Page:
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Biochemistry. 1996 Nov 19;35(46):14634-42.

Exploration of the relationship between tetrachlorohydroquinone dehalogenase and the glutathione S-transferase superfamily.

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Department of Chemistry and Biochemistry, University of Colorado at Boulder 80309, USA.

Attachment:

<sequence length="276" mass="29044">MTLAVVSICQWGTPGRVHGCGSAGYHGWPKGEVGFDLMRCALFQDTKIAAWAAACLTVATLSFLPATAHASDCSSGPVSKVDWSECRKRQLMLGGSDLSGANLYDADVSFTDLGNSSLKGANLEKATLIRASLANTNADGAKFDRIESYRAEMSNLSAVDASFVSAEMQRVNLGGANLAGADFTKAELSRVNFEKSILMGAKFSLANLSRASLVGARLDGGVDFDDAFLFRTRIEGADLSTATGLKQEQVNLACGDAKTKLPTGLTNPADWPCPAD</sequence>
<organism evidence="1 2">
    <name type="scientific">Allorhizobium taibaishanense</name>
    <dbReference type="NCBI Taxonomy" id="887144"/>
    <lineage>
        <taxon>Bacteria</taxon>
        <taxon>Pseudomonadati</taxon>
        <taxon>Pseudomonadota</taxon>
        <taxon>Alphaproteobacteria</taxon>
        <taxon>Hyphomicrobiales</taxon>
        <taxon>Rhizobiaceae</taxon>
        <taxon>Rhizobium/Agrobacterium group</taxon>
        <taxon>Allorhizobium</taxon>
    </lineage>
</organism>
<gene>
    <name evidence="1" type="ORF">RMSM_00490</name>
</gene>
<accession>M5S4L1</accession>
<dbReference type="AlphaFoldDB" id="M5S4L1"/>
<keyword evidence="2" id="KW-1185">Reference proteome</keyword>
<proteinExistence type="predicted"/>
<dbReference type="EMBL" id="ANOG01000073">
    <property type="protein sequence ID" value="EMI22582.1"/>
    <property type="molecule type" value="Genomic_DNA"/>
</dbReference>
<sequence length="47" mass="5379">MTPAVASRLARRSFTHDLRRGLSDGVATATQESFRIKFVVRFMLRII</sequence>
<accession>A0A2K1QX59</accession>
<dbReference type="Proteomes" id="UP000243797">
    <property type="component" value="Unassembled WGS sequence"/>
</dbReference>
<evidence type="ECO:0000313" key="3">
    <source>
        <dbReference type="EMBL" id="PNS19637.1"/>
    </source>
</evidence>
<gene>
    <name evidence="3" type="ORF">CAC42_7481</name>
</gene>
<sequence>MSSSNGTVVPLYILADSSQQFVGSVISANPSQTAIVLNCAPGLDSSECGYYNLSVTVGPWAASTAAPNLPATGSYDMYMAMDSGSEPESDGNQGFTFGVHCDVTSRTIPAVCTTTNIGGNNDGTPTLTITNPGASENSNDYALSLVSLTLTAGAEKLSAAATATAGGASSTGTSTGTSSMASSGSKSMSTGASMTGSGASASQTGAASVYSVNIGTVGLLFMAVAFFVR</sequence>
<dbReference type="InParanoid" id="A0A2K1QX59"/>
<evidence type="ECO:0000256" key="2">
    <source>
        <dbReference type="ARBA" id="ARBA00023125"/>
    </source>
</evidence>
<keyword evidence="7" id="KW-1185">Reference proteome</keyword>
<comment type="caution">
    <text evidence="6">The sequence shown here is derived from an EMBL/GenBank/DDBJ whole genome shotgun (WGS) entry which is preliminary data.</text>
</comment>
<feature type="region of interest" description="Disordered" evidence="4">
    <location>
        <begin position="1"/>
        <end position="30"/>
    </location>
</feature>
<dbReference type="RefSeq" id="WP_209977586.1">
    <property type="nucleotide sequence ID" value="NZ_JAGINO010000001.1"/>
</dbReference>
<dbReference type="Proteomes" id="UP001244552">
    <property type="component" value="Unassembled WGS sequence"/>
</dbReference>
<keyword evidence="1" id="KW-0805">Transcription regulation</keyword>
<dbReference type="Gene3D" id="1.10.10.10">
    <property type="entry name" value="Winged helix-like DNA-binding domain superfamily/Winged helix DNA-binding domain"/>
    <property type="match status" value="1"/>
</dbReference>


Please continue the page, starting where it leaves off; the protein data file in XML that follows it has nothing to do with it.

Tetrachlorohydroquinone dehalogenase is found in Sphingomonas chlorophenolica, a soil bacterium that degrades pentachlorophenol, a widely used wood preservative. This enzyme converts tetrachlorohydroquinone (TCHQ) to trichlorohydroquinone (TriCHQ) and TriCHQ to dichlorohydroquinone (DCHQ) (Xun et al. (1992) J. Bacteriol. 174, 8003-8007). The reducing equivalents for each step are provided by two molecules of glutathione (Xun et al. (1992) Biochem. Biophys. Res. Commun. 182, 361-366). In addition to the expected TriCHQ and DCHQ products, the enzyme also produces substantial amounts of 2,3,5-trichloro-6-S-glutathionylhydroquinone (GS-TriCHQ) and an unidentified isomer of dichloro-S-glutathionylhydroquinone (GS-DCHQ). Treatment of the purified enzyme with dithiothreitol dramatically decreases the formation of GS-TriCHQ and GS-DCHQ. Furthermore, enzyme in freshly-prepared crude extracts forms only very small amounts of GS-TriCHQ and GS-DCHQ. We conclude that GS-TriCHQ and GS-DCHQ are produced by enzyme that has undergone some type of oxidative damage and are therefore not physiologically relevant products. The fact that the oxidative damage can be repaired by DTT suggests that a cysteine or methionine residue may be involved. We have created the C13S and C156S mutants of the enzyme. The C13S mutant converts TCHQ to GS-TriCHQ and GS-DCHQ, rather than to DCHQ. Thus, Cys13 is required for the reductive dehalogenation of TCHQ. A mechanism for the reaction which involves Cys13 is proposed.

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